Within the high-ceilinged Missoula district courtroom, Yevgeniy Dyfort's already slight frame seems even more diminutive than it clearly is.
The 20-year-old looks all of 17. The orange Missoula County Jail uniform hangs off his narrow shoulders and thin limbs. Dyfort rises and walks to face Special Master Brenda Desmond, who sits in for District Judge John Larson as she often does on Fridays.
Dyfort is charged with burglary for his alleged part in a non-fatal shooting in the South Hills during the pre-dawn hours of Saturday, October 3. Several other young men have also been arrested. On Friday, October 30, nearly a month after the crime, Dyfort remains seated on the right side of the judge's bench in handcuffs and shackles, smirking at his friends, a group of young men and women sitting in the first rows of the courtroom's public seats.
When Dyfort is called to the bench, his friends grow silent.
Desmond asks the young man born in Belarus, a small republic which was part of the former Soviet empire, if he is fluent in English. "Yes," he answers.
"Do you understand your rights?" Desmond asks.
"Yes," Dyfort answers again.
Dyfort then pleads not guilty to the charge of felony burglary, which carries a maximum penalty of 20 years in prison. Standing in for Dyfort's lawyer, attorney Jana Gobeo next makes a motion to have his bond reduced to $10,000, arguing that he has a stable home in Lolo with his family and a job working construction. Due to the seriousness of the accusations against him (and the fact that he has a 1995 theft conviction), Desmond denies the motion, but recommends Dyfort be screened for pre-trial release.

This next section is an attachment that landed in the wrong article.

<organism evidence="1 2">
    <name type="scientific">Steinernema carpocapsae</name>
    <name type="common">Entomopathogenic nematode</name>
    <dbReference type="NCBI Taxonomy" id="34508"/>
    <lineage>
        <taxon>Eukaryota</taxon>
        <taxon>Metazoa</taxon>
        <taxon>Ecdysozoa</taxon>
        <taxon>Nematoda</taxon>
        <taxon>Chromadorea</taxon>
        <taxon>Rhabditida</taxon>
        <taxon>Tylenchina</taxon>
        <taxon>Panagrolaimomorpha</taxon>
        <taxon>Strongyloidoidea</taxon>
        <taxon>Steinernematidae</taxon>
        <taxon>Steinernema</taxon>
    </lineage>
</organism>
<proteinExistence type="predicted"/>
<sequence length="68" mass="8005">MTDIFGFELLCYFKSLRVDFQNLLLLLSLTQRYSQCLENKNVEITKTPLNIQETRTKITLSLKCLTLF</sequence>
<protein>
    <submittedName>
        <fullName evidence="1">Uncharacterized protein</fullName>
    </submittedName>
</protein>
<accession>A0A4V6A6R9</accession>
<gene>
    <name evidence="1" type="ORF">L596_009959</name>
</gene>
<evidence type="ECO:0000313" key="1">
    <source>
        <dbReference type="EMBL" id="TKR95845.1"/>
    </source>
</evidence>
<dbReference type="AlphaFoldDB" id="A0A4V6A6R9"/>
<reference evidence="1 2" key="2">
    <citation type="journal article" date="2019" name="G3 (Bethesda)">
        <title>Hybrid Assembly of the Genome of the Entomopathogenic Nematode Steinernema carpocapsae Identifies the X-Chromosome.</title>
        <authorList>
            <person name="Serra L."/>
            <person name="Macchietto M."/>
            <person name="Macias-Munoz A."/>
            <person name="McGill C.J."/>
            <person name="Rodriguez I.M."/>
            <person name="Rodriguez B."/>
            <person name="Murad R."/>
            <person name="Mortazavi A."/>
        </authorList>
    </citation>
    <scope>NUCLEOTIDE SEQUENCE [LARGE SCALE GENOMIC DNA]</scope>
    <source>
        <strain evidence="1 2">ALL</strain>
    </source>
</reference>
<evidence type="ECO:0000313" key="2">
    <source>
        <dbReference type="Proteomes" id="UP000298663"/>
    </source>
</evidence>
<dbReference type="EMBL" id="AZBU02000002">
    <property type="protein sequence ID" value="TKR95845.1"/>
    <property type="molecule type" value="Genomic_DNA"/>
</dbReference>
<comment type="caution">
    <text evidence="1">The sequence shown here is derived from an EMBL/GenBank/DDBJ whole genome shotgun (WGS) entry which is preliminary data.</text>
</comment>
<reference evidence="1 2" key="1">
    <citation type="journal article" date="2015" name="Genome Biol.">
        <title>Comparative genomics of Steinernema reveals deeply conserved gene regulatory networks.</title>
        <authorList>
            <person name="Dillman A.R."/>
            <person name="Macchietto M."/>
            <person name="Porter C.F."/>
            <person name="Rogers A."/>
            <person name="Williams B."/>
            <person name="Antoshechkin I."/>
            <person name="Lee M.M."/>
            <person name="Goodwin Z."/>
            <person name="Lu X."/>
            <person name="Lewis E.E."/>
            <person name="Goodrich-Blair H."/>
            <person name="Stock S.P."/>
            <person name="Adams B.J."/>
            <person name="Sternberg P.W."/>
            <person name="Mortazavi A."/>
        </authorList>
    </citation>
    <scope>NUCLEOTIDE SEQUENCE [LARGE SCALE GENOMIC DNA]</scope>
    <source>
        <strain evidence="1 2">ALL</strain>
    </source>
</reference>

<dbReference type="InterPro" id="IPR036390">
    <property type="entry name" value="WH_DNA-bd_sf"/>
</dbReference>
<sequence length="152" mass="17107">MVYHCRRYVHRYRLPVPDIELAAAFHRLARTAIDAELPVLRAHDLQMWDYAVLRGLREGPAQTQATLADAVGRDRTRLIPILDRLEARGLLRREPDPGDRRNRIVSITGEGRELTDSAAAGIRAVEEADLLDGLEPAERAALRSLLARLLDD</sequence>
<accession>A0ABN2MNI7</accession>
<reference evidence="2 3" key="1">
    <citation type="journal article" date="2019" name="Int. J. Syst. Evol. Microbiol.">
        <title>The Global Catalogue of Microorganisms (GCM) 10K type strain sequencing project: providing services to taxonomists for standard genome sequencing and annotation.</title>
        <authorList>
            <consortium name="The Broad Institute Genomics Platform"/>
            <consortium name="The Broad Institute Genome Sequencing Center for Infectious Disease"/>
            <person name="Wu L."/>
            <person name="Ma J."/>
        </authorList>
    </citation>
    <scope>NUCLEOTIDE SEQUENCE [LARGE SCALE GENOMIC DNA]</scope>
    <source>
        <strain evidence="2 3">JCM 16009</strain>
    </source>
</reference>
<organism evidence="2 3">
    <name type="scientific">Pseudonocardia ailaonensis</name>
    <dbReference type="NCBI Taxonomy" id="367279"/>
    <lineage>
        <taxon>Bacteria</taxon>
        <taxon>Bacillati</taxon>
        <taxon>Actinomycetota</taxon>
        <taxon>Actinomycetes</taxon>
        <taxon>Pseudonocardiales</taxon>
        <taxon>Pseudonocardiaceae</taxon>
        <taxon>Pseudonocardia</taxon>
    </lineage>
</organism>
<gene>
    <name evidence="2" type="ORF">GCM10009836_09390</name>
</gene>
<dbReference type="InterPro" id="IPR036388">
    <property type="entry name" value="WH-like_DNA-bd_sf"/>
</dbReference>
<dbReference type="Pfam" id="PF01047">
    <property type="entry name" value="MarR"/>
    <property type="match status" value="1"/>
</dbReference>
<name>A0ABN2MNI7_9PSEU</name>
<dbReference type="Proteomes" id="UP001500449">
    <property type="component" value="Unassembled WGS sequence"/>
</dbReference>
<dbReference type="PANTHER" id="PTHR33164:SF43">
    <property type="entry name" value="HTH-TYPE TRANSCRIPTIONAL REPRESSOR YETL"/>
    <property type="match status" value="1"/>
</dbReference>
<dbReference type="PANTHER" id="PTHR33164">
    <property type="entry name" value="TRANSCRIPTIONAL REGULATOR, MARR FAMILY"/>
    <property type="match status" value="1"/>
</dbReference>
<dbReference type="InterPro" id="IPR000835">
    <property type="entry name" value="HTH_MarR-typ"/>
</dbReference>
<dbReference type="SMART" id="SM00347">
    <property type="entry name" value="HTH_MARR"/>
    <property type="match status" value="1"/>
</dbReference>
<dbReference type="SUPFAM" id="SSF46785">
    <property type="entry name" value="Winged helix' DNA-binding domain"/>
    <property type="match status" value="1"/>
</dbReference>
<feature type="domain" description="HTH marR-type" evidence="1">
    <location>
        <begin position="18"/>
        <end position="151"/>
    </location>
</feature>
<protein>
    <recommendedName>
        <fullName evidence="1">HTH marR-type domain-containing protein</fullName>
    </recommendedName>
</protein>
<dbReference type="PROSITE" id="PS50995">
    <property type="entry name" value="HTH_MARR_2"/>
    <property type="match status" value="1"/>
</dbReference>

As Dyfort exits the courtroom, accompanied by an armed officer, he motions to and smiles at his friends once again. They rise at once after he leaves and spill into the hallway, joining a few of the other young men who have been charged with Dyfort in conjunction with the South Hills incident, and who have already bonded out of the county jail.
The group chats easily, appearing relaxed and almost jovial. If you didn't know they'd been charged with an assortment of felonies, you wouldn't be able to tell by looking at them. But the fact remains, many of these youths have been accused of violent crimes-a fact which has provoked resentment in Missoula at large, and also drawn concern from those who are part of the network that interacts with the Eastern European community in town.